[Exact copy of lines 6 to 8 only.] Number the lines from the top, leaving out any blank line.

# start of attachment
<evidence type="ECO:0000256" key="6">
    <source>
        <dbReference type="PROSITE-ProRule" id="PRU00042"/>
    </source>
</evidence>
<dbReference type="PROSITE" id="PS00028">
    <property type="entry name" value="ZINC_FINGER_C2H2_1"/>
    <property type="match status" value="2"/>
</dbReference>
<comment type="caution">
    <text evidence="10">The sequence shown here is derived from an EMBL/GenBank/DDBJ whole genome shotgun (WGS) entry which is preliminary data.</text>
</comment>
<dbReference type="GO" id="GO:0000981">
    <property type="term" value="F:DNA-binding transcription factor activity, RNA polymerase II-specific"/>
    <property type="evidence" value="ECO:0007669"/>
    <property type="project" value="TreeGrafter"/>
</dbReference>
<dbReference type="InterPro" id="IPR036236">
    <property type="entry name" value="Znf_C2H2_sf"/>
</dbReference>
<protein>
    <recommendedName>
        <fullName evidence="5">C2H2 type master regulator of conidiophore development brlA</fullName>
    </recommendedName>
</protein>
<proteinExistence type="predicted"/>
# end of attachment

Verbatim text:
<dbReference type="PROSITE" id="PS00028">
    <property type="entry name" value="ZINC_FINGER_C2H2_1"/>
    <property type="match status" value="2"/>